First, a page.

GEORGIA FIELDS - Something Borrowed, Something Blue CD Review - www.impulsegamer.com -
GEORGIA FIELDS
Something Borrowed, Something Blue

 

Review Information

Reviewer: David Murcott
Review Date: October 2010

CD Information

Label: Popboomerang
Running Time:

8.5

out of 10

 

 

In what is possibly the most noteworthy instance of a musician exploiting the percussive potential of barnyard animals, this latest single from Melbourne-based troubadour Georgia Fields features, in addition to crisp piano lines and a hauntingly ephemeral chorus, the odd well-timed oink, quack and moo of a child’s squeaky toy.  The conceit is simultaneously the perfect introduction to a timeless paean, a deceptive and wilful infusion of innocence into what is in actuality a ballad steeped in longing, and a reminder that with everything Georgia Fields does comes an element of uniqueness. 

Fields has been steadily garnering plaudits these past three years or so, building up a solid following largely on the strength of her renowned live shows, which are more often than not accompanied by her 12-piece ‘Mini-Indie-Orchestra.’  Thankfully this lush musicality translates surprisingly effectively to the recording studio, and each of the three tracks on offer here are accomplished, lovingly honed and quietly resplendent.  Fields appears more than comfortable with her not inconsiderable talents and frequently imbues her songs with the freedom to meander across genre lines, usually with results that border on the sublime.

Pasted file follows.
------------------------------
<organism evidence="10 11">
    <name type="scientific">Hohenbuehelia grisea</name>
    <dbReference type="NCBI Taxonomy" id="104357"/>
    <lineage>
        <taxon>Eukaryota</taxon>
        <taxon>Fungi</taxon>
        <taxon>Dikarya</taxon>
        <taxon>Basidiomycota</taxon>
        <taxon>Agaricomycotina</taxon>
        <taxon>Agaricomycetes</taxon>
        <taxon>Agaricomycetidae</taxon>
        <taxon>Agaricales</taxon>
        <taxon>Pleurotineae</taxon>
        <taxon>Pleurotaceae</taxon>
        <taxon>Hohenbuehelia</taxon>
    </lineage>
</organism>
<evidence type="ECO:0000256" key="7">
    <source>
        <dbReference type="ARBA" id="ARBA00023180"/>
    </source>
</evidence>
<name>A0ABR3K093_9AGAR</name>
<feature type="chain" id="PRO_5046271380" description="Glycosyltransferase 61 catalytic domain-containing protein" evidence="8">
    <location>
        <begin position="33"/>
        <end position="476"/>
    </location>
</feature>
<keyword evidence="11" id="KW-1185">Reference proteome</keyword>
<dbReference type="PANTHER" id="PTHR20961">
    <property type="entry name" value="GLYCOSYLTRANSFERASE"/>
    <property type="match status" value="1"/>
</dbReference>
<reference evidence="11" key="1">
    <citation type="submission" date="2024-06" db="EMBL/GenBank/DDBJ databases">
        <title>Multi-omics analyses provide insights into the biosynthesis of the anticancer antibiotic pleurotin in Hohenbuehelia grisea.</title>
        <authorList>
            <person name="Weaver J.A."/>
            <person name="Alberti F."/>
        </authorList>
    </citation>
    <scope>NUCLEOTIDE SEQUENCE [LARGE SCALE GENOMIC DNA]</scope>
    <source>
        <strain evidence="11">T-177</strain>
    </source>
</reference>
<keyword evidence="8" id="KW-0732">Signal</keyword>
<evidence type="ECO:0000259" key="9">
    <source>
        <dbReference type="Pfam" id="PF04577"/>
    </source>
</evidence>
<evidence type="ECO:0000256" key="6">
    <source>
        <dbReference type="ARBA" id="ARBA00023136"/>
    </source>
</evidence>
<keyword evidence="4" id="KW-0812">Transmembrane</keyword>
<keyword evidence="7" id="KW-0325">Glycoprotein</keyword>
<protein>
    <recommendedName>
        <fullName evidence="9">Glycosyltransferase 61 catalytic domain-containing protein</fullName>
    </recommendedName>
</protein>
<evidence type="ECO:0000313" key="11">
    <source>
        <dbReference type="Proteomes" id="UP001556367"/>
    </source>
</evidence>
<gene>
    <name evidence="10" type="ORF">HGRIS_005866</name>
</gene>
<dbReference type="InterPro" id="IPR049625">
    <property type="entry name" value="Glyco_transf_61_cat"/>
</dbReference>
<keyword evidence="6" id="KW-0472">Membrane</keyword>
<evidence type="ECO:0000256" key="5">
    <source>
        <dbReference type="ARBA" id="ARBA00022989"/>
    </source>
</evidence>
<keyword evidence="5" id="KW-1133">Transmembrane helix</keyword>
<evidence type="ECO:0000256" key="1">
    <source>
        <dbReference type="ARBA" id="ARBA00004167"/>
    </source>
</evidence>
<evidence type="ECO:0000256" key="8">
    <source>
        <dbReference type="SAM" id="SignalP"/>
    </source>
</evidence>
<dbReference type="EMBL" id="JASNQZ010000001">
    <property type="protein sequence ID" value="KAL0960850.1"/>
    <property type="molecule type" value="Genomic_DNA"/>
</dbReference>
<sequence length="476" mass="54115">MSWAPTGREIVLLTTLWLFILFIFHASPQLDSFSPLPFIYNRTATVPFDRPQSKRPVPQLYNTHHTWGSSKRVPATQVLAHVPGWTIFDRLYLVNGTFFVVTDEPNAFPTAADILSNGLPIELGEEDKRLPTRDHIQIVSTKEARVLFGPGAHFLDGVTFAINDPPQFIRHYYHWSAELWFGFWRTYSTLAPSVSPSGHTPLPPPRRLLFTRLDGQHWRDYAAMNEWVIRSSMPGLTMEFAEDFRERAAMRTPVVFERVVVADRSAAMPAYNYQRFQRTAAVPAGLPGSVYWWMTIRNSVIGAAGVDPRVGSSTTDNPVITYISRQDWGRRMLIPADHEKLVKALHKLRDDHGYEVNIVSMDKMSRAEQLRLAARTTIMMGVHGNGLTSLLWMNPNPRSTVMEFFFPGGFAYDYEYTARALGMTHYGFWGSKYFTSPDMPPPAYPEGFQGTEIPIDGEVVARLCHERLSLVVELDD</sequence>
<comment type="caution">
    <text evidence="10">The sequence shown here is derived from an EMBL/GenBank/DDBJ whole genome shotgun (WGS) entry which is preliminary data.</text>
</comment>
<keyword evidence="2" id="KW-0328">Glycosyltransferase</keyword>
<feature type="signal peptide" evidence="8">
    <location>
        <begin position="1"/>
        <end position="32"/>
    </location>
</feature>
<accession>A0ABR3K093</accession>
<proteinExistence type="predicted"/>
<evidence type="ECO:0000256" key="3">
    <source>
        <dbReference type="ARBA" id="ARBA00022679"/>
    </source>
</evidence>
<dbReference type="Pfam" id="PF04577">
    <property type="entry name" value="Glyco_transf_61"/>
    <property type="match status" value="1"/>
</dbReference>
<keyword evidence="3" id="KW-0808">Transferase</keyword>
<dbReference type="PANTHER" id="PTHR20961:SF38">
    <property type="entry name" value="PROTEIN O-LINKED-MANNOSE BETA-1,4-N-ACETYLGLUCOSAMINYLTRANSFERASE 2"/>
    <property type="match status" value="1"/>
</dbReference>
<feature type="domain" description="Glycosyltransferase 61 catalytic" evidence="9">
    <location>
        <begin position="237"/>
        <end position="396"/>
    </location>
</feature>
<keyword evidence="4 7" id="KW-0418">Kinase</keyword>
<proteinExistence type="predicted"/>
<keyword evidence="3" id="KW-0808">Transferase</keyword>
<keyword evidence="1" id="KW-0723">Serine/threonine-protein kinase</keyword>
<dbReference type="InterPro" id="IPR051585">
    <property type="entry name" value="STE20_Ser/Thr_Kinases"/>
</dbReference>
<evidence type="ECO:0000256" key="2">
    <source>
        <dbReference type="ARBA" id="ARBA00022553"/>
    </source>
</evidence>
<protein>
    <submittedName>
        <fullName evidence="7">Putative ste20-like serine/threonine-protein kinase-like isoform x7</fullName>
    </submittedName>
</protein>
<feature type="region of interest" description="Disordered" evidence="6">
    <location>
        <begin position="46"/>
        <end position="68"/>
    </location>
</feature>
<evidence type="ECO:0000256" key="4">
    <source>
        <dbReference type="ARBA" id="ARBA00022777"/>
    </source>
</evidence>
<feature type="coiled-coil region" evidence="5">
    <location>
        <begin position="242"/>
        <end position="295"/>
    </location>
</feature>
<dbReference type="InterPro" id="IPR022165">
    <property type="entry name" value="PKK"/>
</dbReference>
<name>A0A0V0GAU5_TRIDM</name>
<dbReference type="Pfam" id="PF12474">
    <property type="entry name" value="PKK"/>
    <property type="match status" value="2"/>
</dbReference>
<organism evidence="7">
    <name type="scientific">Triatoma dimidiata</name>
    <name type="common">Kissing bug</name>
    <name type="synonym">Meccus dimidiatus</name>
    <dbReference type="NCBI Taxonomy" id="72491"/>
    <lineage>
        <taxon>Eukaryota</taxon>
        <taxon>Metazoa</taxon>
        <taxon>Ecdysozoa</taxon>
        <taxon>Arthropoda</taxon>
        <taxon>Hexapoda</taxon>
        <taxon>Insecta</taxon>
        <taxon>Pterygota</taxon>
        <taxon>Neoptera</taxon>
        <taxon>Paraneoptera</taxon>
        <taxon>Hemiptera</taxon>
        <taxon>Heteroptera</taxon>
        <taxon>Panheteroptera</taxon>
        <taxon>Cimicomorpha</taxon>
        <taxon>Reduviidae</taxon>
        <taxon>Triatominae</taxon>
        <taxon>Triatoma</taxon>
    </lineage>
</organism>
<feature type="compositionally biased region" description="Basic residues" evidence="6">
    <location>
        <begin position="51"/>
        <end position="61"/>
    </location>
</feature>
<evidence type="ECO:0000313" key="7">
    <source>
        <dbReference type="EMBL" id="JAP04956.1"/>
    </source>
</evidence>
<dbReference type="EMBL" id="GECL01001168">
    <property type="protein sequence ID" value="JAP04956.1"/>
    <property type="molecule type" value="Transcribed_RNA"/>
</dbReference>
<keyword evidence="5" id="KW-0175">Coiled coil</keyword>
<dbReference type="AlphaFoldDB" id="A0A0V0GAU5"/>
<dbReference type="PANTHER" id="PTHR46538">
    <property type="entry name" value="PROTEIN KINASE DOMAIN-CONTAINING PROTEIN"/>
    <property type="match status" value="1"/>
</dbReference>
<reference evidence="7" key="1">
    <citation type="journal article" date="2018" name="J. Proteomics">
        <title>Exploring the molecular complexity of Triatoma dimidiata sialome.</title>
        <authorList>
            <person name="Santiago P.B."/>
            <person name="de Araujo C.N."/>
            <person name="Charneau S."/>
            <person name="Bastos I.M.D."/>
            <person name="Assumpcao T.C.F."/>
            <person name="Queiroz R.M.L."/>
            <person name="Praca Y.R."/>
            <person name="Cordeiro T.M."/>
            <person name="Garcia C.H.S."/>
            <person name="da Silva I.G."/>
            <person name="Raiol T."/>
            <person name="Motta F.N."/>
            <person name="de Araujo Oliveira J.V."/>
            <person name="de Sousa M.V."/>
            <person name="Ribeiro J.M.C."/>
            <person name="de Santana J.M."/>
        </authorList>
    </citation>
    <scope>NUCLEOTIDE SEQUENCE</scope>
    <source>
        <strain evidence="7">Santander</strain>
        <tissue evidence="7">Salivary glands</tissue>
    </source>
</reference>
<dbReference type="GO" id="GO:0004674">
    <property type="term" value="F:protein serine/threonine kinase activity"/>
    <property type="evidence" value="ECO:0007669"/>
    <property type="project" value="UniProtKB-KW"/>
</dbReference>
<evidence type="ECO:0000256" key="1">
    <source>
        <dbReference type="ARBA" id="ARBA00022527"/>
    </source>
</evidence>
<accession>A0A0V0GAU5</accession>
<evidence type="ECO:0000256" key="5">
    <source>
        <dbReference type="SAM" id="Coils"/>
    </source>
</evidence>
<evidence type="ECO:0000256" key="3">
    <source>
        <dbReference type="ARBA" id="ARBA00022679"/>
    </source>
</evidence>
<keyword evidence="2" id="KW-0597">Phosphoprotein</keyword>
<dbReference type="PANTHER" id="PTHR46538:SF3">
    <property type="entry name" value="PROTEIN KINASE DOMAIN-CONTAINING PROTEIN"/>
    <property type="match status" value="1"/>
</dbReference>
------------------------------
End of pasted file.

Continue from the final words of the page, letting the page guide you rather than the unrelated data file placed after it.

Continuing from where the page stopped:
Both B-sides fit comfortably alongside Something Borrowed, and neither feels like anything  approaching a hastily cobbled cast-off.  In fact, just quietly, I think they might even be superior.  The finely crafted Sinking Relation Ship is a lilting, lyrical acoustic shanty that strongly recalls The Decemberists and combines subversive symbolism (‘My parachute’s made of bricks and mortar’) with cleverly varied percussion and the gentle tinkling of a glockenspiel.  Meanwhile Happy Accidents wraps things up in a string-soaked and beautifully pensive fashion, and as Fields croons the song’s final line she manages to sound both vulnerable and subtly challenging: ‘I dare you to believe we’re more than happy accidents.’ 

More triplet of worthies than a lead track backed with afterthoughts, this enticing, whimsical and eminently listenable release heralds great things for this thoroughly accomplished up-and-comer.






 
 



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